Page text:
From that point on, I'd bring it up from time to time.  If he was struggling with something, I'd help him take a step back by explaining that it was his autism that made it difficult for him.  Once, when we were at the mall, we heard a child making loud but cheerful vocalizations that were echoing through the aisles. 

"Why does she keep doing that?" Bud asked.

"She likes to do that, Bud," I answered.  "You know how you like to say the words from Teletubbies?"

"Yes."

"You like to do that because of your autism.  Well, she has something that makes her like to make that noise.  It might be autism or it might be something else.  Everyone is different."

"Oh," he said.  And then, his sensory integration rattled because of the interplay between the other child's reverberating cheerful vocalizations and his own autism, he added "Let's get out of here."  And we did, as I chalked one up for emerging self-advocacy skills.

A short time later, Claire Hughes-Lynch's wonderful book came in the mail.  Bud, always hopeful that any package delivered to the house will include a surprise for him, asked what was inside.

"It's a book, Bud.  It's for me."

"What's the book's name is?" he asked.

"It's called Children With High Functioning Autism."

Bud gasped.  "Like ME???"

"Yes!  Just like you,"  I said, as he skipped away, delighted to be the sort of person that people write books about.

So, over time, "autism" became a familiar concept around our house - though, to be honest, Bud sometimes has a hard time remembering the word itself  ("What is it, again?").  And so, last year seemed like the right time to introduce the concept of Autism Awareness, through the lens of the Light It Up Blue campaign.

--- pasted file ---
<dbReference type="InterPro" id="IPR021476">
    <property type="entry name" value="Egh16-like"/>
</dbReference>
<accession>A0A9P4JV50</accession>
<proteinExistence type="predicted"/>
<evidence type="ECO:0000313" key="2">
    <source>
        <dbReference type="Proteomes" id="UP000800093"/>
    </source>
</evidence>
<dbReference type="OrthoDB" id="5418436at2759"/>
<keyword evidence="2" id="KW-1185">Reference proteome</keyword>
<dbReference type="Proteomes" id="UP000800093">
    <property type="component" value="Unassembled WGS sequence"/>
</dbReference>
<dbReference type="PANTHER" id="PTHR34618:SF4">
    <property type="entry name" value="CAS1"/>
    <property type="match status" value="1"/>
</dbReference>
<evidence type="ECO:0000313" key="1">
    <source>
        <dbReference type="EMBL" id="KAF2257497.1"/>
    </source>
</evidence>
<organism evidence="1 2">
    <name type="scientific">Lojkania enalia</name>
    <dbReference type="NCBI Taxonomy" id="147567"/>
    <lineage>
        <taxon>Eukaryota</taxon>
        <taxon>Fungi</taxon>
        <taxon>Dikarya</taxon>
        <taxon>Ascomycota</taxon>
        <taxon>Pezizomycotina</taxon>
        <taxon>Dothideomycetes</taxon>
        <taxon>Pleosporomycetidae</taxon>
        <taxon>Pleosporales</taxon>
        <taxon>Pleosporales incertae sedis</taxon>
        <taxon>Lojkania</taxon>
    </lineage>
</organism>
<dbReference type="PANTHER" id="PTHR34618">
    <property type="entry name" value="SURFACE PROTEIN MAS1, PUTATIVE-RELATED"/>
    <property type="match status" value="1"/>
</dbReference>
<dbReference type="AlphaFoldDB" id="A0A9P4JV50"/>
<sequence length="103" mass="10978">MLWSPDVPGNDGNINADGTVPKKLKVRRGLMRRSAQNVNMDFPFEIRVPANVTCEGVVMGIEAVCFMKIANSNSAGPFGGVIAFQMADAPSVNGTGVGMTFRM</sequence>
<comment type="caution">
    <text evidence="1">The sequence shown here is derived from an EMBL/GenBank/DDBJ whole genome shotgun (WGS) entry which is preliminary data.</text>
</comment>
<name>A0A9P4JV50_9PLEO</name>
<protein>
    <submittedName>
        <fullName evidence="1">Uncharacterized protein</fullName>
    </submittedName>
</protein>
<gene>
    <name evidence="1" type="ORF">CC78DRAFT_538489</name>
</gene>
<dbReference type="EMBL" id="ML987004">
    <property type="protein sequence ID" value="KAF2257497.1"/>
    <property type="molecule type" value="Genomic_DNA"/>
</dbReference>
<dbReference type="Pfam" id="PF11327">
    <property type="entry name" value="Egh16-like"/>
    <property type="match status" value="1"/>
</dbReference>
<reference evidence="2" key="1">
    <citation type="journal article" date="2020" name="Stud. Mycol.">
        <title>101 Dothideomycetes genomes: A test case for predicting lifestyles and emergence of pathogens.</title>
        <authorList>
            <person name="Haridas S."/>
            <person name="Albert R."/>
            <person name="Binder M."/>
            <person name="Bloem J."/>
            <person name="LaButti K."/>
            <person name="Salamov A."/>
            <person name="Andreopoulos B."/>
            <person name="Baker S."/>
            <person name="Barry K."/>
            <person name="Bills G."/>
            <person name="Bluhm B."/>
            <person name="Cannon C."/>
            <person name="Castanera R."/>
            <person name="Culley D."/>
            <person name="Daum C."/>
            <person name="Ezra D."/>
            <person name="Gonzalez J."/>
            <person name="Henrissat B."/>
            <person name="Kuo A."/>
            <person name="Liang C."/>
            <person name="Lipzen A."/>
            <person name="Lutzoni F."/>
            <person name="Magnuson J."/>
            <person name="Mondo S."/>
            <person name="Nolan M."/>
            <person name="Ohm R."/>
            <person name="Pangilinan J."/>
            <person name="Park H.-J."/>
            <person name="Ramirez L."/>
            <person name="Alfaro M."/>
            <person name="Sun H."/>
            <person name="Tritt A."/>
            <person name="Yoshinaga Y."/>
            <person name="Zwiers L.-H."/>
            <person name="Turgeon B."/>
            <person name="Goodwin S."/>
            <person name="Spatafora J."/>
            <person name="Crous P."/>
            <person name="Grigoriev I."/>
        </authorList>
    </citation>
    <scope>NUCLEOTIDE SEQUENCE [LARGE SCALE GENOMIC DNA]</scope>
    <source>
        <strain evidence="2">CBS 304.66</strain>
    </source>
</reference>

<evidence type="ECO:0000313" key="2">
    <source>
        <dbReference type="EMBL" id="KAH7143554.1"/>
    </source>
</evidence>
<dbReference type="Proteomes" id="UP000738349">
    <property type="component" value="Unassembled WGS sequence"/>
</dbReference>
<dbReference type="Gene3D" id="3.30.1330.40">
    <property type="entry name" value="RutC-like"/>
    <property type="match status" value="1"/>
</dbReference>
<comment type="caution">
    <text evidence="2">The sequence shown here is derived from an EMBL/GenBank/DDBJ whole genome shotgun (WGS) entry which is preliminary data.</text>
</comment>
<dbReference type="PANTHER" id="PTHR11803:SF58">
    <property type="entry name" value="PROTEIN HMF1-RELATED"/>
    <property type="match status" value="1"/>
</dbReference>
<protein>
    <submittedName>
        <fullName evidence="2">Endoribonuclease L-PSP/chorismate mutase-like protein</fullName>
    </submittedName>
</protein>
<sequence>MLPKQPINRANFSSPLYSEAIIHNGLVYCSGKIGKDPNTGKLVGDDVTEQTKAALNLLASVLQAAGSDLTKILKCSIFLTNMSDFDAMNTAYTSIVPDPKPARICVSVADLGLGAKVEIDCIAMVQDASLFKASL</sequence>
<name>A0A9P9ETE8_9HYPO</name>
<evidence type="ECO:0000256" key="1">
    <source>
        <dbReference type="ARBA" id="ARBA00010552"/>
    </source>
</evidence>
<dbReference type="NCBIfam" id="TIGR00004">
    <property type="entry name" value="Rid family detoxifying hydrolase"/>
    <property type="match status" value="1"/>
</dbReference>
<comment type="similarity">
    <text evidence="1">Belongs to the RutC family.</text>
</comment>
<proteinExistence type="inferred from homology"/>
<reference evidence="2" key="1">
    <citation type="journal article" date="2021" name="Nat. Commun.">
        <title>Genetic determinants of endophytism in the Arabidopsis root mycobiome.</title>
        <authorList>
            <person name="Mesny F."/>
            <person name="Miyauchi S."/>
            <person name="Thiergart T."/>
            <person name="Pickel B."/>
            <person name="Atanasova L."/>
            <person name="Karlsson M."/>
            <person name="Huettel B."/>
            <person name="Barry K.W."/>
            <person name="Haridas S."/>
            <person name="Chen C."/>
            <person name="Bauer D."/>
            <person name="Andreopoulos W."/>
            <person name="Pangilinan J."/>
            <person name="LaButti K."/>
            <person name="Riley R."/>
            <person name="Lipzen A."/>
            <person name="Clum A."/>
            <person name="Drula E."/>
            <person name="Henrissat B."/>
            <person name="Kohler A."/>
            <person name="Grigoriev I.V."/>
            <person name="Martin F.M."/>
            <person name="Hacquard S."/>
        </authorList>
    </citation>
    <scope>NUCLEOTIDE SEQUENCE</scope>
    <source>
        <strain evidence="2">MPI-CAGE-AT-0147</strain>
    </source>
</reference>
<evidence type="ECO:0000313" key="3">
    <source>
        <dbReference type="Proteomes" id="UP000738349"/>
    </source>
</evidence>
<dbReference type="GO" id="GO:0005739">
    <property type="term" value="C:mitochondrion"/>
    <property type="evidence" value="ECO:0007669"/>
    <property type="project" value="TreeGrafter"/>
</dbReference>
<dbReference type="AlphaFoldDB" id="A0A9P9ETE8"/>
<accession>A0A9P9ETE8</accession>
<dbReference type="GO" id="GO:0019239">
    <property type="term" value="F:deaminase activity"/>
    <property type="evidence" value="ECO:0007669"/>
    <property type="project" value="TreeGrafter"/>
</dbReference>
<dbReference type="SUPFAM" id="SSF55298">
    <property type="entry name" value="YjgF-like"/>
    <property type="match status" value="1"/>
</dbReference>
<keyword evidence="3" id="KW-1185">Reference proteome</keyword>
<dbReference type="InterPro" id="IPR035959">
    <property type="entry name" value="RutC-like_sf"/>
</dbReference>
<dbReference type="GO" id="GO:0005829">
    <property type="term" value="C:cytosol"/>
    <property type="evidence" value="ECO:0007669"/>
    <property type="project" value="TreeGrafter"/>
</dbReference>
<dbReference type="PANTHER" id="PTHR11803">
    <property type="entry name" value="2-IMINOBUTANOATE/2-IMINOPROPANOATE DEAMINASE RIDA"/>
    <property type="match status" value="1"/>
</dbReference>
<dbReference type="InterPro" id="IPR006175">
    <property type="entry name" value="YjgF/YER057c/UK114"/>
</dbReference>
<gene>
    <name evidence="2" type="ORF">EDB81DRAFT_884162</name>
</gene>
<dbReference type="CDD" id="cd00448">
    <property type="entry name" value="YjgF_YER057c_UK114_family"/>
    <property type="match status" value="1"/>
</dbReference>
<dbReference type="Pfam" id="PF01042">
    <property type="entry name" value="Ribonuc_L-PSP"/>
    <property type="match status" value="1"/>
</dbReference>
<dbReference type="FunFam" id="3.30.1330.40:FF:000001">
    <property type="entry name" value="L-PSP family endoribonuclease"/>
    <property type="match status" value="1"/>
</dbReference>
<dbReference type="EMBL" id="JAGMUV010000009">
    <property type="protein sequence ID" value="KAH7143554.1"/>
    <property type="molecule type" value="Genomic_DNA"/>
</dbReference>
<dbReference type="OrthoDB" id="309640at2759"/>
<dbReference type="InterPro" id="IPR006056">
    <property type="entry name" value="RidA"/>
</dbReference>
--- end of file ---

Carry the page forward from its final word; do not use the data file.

I explained it to Bud this way:  People all over the world would light blue light bulbs on the same day, so that everywhere people went, they would see blue light bulbs, and the blue light bulbs would keep reminding them of the same thing:  People with autism are important.

A few days before April 2nd last year, we went together to Home Depot to pick up a bulb.  "Remember, Bud?" I said.  "We'll light up this blue light bulb to remind everyone who sees it that people with autism are important."

And then, it was April 2nd, and as night fell, I went outside to take out our old light bulb so we could light the house up blue.  It was dark enough that the bulb cast an impressive glow, and I called Bud over to see it.

He stood at the front door, pressed his face against the glass, and stared with wonder no less profound than it would have been if he'd been looking at the northern lights or at a sky filled with the flashes of a meteor shower.

I crouched down next to him and stared out the window at our blue-tinged front yard.

"Remember Bud?"  I said.  "Remember what the blue light means?"

"What?" he asked.

I prompted him with the words we'd been using for weeks.  "The blue light reminds everyone who sees it that people with autism are..."

And as he stared out into the blue, he answered softly in a voice that came from a million miles away:  "Awesome."

So, yeah.  We'll be lighting it up blue again this year. 

To remind everyone who sees it that people with autism are important.

And, more importantly, to remind Bud that people with autism are awesome.